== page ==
Japan Press Weekly
[Advanced search]
Past issues
Special issues
Fact Box
Feature Articles
Mail to editor
Mail magazine
HOME  > Past issues  > 2008 March 12 - 18  > Supreme Court dismisses appeal to clear five in ‘Yokohama Incident’
> List of Past issues
Bookmark and Share
2008 March 12 - 18 [CIVIL RIGHTS]

Supreme Court dismisses appeal to clear five in ‘Yokohama Incident’

March 15, 2008
The Supreme Court on March 14 dismissed appeals made by relatives of five people (now deceased) in a retrial over the "Yokohama Incident," the worst example of suppression of the freedom of speech that took place during the Pacific War. In this repression, many people, including journalists, were convicted on charges of violating the 1925 Public Order Maintenance Law.

The Supreme Court avoided giving a ruling and closed the case on the grounds that the prewar law was repealed after the end of the Pacific War and that the convicted had been “pardoned” after the war’s end.

The five persons included Kimura Toru, a former editor of monthly Chuo-Koron, and Kobayashi Eizaburo, a former worker at Kaizo-sha (a publisher of the monthly Kaizo).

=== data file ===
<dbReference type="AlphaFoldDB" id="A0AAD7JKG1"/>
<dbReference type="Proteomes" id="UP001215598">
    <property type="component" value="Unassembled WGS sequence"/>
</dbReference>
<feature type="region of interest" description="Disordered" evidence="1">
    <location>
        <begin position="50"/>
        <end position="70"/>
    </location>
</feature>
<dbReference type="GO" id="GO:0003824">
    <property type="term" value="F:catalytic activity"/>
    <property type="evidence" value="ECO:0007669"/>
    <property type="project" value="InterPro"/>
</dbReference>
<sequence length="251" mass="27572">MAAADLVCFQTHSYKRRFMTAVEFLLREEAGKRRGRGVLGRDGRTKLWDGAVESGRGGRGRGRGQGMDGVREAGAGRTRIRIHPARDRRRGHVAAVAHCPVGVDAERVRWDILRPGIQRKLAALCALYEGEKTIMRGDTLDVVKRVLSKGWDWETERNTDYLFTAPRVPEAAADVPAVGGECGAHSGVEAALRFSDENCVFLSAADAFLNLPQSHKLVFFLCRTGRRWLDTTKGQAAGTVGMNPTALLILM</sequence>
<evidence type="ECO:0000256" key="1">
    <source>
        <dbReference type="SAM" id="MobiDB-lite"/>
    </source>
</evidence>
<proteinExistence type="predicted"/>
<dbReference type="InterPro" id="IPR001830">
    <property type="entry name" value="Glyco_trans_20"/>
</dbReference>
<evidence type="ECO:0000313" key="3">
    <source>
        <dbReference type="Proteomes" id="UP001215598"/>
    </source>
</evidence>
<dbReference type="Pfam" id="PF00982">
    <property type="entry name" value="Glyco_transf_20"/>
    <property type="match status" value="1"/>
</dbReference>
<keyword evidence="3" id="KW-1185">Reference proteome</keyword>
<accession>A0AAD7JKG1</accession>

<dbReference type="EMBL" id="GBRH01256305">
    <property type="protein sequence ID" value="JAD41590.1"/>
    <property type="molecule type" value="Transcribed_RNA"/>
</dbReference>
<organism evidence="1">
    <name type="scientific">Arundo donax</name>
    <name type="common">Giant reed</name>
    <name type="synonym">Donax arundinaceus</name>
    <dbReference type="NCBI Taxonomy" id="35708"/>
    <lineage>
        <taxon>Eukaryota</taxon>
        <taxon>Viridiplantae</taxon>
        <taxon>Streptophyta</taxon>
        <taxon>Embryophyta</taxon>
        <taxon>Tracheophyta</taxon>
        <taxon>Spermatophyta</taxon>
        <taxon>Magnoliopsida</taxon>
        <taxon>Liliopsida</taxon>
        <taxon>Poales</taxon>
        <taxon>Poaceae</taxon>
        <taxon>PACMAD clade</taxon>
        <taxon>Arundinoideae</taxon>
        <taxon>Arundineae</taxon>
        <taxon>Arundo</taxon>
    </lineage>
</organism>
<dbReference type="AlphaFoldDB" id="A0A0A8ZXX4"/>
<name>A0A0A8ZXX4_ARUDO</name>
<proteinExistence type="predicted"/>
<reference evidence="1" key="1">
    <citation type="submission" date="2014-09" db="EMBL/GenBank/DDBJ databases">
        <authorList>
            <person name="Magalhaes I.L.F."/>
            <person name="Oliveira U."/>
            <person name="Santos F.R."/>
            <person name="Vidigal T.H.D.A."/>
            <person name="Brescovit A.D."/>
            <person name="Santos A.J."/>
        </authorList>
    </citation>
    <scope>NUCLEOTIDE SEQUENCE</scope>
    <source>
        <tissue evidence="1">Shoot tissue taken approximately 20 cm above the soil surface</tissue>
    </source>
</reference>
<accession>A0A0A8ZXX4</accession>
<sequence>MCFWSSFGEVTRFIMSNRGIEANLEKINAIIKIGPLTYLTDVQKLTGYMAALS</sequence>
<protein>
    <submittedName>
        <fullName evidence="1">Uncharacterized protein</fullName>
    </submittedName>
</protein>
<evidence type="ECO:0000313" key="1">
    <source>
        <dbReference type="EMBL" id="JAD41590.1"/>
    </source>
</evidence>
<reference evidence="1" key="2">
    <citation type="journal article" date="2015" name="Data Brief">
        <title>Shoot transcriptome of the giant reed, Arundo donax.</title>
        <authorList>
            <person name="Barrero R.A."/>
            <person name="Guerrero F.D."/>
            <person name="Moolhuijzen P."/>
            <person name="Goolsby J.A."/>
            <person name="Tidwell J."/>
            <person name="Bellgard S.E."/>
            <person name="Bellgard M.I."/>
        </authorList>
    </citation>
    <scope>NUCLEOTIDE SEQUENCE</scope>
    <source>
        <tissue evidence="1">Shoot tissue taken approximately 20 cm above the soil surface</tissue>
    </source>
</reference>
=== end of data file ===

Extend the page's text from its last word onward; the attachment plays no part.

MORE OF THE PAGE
In March 2005, the Tokyo High Court acknowledged that police used torture to force the former defendants to confess their “illegal acts” and that because there was evidence that support their innocence, decided to hold a retrial.

In the retrial, relatives demanded that the court rule that the former defendants were not guilty after a thorough investigation into the incident to meet the spirit of the retrial system. However, the Yokohama District Court gave no ruling, and was supported in this decision by the high court.

  After the end of World War II, former special police officers who took part in the investigations and assaulted the defendants were convicted.

Lawyers of the relatives of the former defendants issued a statement criticizing the Supreme Court for making an unjustifiable decision full of judicial rhetoric.

In the “Yokohama Incident” in July 1942, about 60 people were arrested by the special high police (Tokko) in Kanagawa Prefecture. Four of them died in prison during investigations, apparently from torture. About 30 were found guilty of violating the Public Order Maintenance Law.

Tokko charged that a monthly Kaizo article written by critic Hosokawa Karoku, who later was elected Japanese Communist Party member of the House of Councilors, was communist propaganda, and that a banquet held by Hosokawa in Toyama Prefecture was aimed at preparing to reconstruct the JCP.

This was a false charge based on a frame-up and suppressing the freedom of expression. Tokko tortured former plaintiffs to force them to confess of their “involvement” in the reconstruction of the JCP. Later, the court threw support behind Tokko’s false allegation.
- Akahata, March 15, 2008
> List of Past issues
  Copyright (c) Japan Press Service Co., Ltd. All right reserved